My husband doesn’t know this but I actually thought we might have to cancel our trip when I learned who had been elected our 45th president. I felt a flash of shame at being a U.S. citizen, even though I know that I am not responsible for this mess. I can always be a better citizen of my country as well as the world, but this election result and the current administration are beyond the pale when it comes to bad choices on the part of many U.S. voters. More often than not, it is like living in two countries. Actually, that doesn’t really capture. It’s like trying to live my real life while stuck in a badly written James Bond movie.

We are going on this trip to celebrate 27 years of marriage. I am so fortunate to be able to travel and see the world.

As always, peace to you, my friends. (Also, stay tuned for travel photos!)

Breast cancer patients know a lot about trust. As humans, we can see the outside of our bodies rather than the inside. But inside, disease can be growing, imperceptibly. We know what it is like to lose trust of our wellness.

We have to trust other people, healthcare providers, with solving the problem of our disease. And if we do our homework, we know that they have limits to what they can see as well as to what they can fix. The fit of this trust varies. I had wonderful providers. It was scary but I felt well taken care of, oriented, and supported. For others, the trust can be one made of seeing no other options, an uneasy and tenuous alliance.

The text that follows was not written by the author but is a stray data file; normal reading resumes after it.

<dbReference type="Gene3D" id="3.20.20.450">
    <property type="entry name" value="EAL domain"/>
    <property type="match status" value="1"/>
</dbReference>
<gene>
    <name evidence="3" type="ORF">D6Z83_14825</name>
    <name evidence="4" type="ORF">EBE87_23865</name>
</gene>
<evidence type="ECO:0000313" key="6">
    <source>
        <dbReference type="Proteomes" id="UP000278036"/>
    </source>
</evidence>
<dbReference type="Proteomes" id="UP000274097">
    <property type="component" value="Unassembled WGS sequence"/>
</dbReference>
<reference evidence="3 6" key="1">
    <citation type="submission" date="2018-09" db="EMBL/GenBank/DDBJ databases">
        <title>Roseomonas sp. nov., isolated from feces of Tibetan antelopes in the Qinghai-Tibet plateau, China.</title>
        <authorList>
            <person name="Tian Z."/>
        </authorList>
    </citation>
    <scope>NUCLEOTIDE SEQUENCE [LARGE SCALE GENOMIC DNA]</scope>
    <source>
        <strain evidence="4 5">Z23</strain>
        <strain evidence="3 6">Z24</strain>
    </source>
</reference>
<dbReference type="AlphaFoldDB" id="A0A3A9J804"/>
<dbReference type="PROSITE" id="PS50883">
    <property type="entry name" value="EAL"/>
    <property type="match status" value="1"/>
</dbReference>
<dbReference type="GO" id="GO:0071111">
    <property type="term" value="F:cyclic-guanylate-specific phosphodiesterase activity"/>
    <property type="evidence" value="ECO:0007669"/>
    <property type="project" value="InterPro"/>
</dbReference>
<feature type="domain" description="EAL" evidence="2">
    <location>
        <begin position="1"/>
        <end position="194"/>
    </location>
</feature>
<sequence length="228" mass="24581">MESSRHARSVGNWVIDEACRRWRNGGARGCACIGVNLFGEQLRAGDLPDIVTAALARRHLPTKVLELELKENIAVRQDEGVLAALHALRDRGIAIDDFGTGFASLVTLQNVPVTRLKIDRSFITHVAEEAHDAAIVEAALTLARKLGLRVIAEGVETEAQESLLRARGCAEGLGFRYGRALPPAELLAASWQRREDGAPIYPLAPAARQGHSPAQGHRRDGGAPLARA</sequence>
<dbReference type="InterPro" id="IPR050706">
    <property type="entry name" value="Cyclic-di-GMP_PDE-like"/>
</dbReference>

Most of the time, when people speak of trust, they speak of trusting others with whom they share intimate relationships, spouses, children, parents, etc. We speak less of trusting ourselves, which is incredibly important. The breast cancer community has another trust issue. It is the issue of trusting organizations and institutions who say they are here to help us but who may be here to market our disease, use pink ribbons and such, in order to make money, money that will fill corporate pockets. Add in societal sexism and the sexualization of a disease, it’s a wonder that we trust anybody.

Many breast cancer patients, however, know that without trust there is no forward movement. And trust does not have to be blind. Trust is found in shades of gray just like the rest of life.

There are so many intersections between my breast cancer experience and my experience now in attempting to be an engaged and active citizen to work against the many rights and safeguards that are being threatened by our government. As you know, I was in one of the Women’s Marches on Saturday, one of over 600 internationally, targeting women’s rights and social causes. The groups represented were broad, not limited to women, and not limited to any particular race, ethnicity, sexual orientation, or gender identification. However, make no mistake, women led this march. As a member of the breast cancer community, I saw that aspect of my life represented in the support for affordable healthcare, for example.